As Commander-in-Chief of Fighter Command, ACM Dowding’s leadership was critical to victory during the Battle of Britain.
Dowding was a determined leader, which brought him into conflict with peers and superiors. He strongly argued that Fighter Command’s role was to protect Britain, and he challenged the use of the RAF’s valuable resources to protect France, famously writing to the Air Ministry in May 1940:
“If the Home Defence Force is drained away in desperate attempts to remedy the situation in France, defeat in France will involve the final, complete and irremediable defeat of this country.”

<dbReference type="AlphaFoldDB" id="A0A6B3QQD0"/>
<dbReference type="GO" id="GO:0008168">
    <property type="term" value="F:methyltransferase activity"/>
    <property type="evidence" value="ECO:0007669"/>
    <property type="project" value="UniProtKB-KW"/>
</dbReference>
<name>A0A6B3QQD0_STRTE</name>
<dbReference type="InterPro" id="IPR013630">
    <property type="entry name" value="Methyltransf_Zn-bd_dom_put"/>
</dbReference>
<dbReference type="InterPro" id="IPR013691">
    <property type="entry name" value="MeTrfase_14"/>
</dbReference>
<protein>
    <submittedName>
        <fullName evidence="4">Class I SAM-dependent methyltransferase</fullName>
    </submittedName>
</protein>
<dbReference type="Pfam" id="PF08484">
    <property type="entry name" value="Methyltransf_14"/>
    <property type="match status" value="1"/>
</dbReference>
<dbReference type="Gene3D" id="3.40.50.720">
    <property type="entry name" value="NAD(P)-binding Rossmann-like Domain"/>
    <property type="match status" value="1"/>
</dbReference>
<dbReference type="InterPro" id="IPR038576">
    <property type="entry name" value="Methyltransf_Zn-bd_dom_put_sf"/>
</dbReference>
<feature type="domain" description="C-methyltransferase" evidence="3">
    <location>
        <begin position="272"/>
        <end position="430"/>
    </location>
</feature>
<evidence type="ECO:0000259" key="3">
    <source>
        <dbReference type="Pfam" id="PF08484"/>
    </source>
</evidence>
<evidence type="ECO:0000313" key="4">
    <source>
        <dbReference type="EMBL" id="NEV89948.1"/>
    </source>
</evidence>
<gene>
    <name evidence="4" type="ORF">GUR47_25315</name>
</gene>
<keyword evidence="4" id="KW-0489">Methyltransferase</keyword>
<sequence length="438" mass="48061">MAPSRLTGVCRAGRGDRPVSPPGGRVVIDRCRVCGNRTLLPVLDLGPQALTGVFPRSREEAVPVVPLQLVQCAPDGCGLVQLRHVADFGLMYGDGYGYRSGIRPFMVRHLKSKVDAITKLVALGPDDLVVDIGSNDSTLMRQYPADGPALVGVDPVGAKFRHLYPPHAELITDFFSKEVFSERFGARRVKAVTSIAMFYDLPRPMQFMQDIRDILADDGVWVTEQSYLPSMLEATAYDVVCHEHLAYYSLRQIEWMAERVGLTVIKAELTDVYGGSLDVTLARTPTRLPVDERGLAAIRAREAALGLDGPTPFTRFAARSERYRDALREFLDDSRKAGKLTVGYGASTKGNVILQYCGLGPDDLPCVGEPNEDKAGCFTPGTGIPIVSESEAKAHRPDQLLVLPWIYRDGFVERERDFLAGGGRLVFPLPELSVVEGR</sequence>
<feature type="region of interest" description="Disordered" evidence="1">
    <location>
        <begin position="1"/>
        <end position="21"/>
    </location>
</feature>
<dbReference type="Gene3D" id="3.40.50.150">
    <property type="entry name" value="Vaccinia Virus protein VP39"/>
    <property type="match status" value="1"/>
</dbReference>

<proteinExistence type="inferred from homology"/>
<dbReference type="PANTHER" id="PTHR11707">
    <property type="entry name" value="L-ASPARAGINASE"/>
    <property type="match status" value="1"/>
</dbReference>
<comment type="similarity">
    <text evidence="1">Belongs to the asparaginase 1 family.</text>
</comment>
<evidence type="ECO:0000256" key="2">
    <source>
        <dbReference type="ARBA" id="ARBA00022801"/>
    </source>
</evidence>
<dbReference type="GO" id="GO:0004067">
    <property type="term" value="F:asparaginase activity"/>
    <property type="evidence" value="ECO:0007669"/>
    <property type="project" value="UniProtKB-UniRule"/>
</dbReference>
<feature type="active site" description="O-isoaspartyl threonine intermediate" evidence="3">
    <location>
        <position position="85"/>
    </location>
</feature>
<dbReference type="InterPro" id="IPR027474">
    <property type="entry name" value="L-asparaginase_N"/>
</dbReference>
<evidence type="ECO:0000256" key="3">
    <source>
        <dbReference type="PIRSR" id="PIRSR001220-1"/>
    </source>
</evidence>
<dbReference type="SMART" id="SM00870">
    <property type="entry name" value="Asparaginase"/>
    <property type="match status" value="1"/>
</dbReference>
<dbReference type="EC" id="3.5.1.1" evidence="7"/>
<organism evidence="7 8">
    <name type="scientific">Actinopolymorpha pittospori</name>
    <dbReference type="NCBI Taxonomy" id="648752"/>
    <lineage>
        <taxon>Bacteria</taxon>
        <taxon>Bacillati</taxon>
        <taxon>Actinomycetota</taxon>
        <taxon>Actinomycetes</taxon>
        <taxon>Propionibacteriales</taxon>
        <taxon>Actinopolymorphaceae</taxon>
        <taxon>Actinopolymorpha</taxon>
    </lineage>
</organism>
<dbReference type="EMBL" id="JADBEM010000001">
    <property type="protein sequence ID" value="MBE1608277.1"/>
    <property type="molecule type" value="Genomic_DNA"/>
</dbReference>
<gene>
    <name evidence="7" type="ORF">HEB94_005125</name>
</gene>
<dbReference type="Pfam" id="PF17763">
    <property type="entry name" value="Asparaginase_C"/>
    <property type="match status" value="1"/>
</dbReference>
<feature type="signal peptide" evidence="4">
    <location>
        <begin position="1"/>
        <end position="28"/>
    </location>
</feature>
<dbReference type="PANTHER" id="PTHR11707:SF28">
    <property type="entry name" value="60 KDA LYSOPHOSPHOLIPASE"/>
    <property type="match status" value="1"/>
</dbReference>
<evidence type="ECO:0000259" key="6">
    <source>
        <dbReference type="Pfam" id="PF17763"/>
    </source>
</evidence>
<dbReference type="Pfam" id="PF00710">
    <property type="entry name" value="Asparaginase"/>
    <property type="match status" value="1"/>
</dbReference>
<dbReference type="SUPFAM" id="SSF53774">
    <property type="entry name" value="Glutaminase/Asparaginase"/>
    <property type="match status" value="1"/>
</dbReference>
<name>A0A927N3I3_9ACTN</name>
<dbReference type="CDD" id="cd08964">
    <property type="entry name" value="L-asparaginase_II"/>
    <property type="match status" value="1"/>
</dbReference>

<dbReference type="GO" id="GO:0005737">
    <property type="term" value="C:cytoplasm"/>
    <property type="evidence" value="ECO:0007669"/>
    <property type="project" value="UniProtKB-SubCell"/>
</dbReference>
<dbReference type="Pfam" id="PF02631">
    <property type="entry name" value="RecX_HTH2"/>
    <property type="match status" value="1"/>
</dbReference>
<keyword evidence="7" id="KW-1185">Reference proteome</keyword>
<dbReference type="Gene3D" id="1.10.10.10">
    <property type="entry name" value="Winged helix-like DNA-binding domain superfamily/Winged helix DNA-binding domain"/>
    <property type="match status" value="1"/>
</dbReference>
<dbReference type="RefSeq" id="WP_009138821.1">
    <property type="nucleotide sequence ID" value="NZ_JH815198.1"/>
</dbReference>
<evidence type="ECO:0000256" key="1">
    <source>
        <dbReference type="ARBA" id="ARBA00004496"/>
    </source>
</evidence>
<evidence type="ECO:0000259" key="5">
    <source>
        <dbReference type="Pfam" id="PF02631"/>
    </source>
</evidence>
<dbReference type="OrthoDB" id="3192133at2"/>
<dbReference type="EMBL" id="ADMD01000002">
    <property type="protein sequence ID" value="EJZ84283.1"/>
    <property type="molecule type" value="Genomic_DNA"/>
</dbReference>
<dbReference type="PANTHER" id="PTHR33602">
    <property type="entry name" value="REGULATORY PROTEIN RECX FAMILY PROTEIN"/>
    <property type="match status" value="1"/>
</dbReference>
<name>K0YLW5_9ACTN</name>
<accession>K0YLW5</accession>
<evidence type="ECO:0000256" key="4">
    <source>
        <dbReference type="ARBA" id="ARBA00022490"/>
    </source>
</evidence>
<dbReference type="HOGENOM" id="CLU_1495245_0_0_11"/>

During the 1930s in preparation for war, Dowding oversaw two developments which would become vital to victory during the Battle of Britain. He supported the development of fast fighter aircraft – the Spitfire and Hurricane – and provided funding for the first experimental radar (then known as RDF) stations on the coast.
At RAF Bentley Priory, ACM Dowding oversaw the development and implementation of the world’s first integrated system of air defence, which became known as ‘The Dowding System’.
Dowding’s Office has been brought to life at the Museum, through an Award winning 10 minute audio visual film, ‘The One Behind The Few’.